Cannabinoids reduce hyperalgesia and inflammation via interaction with peripheral CB1 receptors.

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“Central antinociceptive effects of cannabinoids have been well documented.

Our results indicate that cannabinoids produce antihyperalgesia via interaction with a peripheral CB1 receptor.

This hypothesis is supported by the finding that anandamide inhibited capsaicin-evoked release of calcitonin gene-related peptide from isolated hindpaw skin.

Collectively, these results indicate that cannabinoids reduce inflammation via interaction with a peripheral CB1 receptor.”

“The Endocannabinoid System and Pain. Cannabis has been used for more than twelve thousand years and for many different purposes (i.e. fiber, medicinal, recreational). However, the endocannabinoid signaling system has only recently been the focus of medical research and considered a potential therapeutic target. Cannabinoid receptors and their endogenous ligands are present at supraspinal, spinal and peripheral levels. Cannabinoids suppress behavioral responses to noxious stimulation and suppress nociceptive processing through activation of cannabinoid CB1 and CB2 receptor subtypes. These studies suggest that manipulation of peripheral endocannabinoids may be promising strategy for the management of pain.”

“The Analgesic Potential of Cannabinoids. Historically and anecdotally cannabinoids have been used as analgesic agents. Moreover, cannabinoids act synergistically with opioids and act as opioid sparing agents, allowing lower doses and fewer side effects from chronic opioid therapy. Thus, rational use of cannabis based medications deserves serious consideration to alleviate the suffering of patients due to severe pain.”
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Peripheral interactions between cannabinoid and opioid receptor agonists in a model of inflammatory mechanical hyperalgesia.

“Activation of opioid and cannabinoid receptors expressed in nociceptors induces effective antihyperalgesia.

In this study, we examined whether combinations of opioid and cannabinoid receptor agonists directed at the injured site would enhance therapeutic effectiveness.

Our findings showed that MOR and CB1 agonists directed at the inflamed site effectively attenuate mechanical hyperalgesia when administered individually, but exert opposing effects when administered together.

The antagonistic interactions between the two classes of drugs at the inflamed site suggest distinct mechanisms unique to peripheral nociceptors or inflamed tissue, and therefore require further studies to investigate whether the therapeutic utility of the combined drug treatments in chronic pain conditions can be optimized.”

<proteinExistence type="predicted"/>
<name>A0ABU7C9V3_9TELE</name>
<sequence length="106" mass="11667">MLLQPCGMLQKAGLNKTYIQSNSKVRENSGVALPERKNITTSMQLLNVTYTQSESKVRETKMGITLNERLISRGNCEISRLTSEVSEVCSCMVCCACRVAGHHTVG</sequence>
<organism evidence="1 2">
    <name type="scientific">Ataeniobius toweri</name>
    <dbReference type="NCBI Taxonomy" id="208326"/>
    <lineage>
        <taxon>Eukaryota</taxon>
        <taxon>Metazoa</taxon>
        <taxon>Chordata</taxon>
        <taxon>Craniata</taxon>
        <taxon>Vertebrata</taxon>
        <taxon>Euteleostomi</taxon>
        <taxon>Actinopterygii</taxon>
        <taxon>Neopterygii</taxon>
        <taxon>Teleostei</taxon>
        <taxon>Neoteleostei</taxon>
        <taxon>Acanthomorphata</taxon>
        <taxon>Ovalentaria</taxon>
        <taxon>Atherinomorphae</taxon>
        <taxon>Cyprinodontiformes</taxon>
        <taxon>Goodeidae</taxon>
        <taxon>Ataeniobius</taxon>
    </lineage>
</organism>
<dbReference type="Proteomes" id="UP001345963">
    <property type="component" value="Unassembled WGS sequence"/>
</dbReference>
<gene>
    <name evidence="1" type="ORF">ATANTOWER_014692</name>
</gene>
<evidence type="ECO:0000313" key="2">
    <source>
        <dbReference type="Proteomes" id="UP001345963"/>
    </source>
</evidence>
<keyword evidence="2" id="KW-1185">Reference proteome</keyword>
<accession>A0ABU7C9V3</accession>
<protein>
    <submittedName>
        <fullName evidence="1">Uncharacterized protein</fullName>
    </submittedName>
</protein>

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Role of ionotropic cannabinoid receptors in peripheral antinociception and antihyperalgesia

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“Although cannabinoids have been used for millennia for treating pain and other symptoms, their mechanisms of action remain obscure.

With the heralded identification of multiple G-protein-coupled receptors (GPCRs) mediating cannabinoid effects nearly two decades ago, the mystery of cannabinoid pharmacology was thought to be solved…

Despite the wealth of information on cannabinoid-induced peripheral antihyperalgesic and antinociceptive effects in many pain models, the molecular mechanism(s) for these actions remains unknown.

Although metabotropic cannabinoid receptors have important roles in many pharmacological actions of cannabinoids, recent studies have led to the recognition of a family of at least five ionotropic cannabinoid receptors (ICRs). The known ICRs are members of the family of transient receptor potential (TRP) channels and include TRPV1, TRPV2, TRPV4, TRPM8 and TRPA1.

Cannabinoid activation of ICRs can result in desensitization of the TRPA1 and TRPV1 channel activities, inhibition of nociceptors and antihyperalgesia and antinociception in certain pain models.

Thus, cannabinoids activate both metabotropic and ionotropic mechanisms to produce peripheral analgesic effects.”

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CB2 receptor-mediated antihyperalgesia: possible direct involvement of neural mechanisms.

 “These results confirm that CB2 is present in the central nervous system and suggest that CB2 agonists may elicit their analgesic effect by acting not only at non-neuronal peripheral sites but also at neural level, making CB2 an attractive target for chronic pain treatment.”

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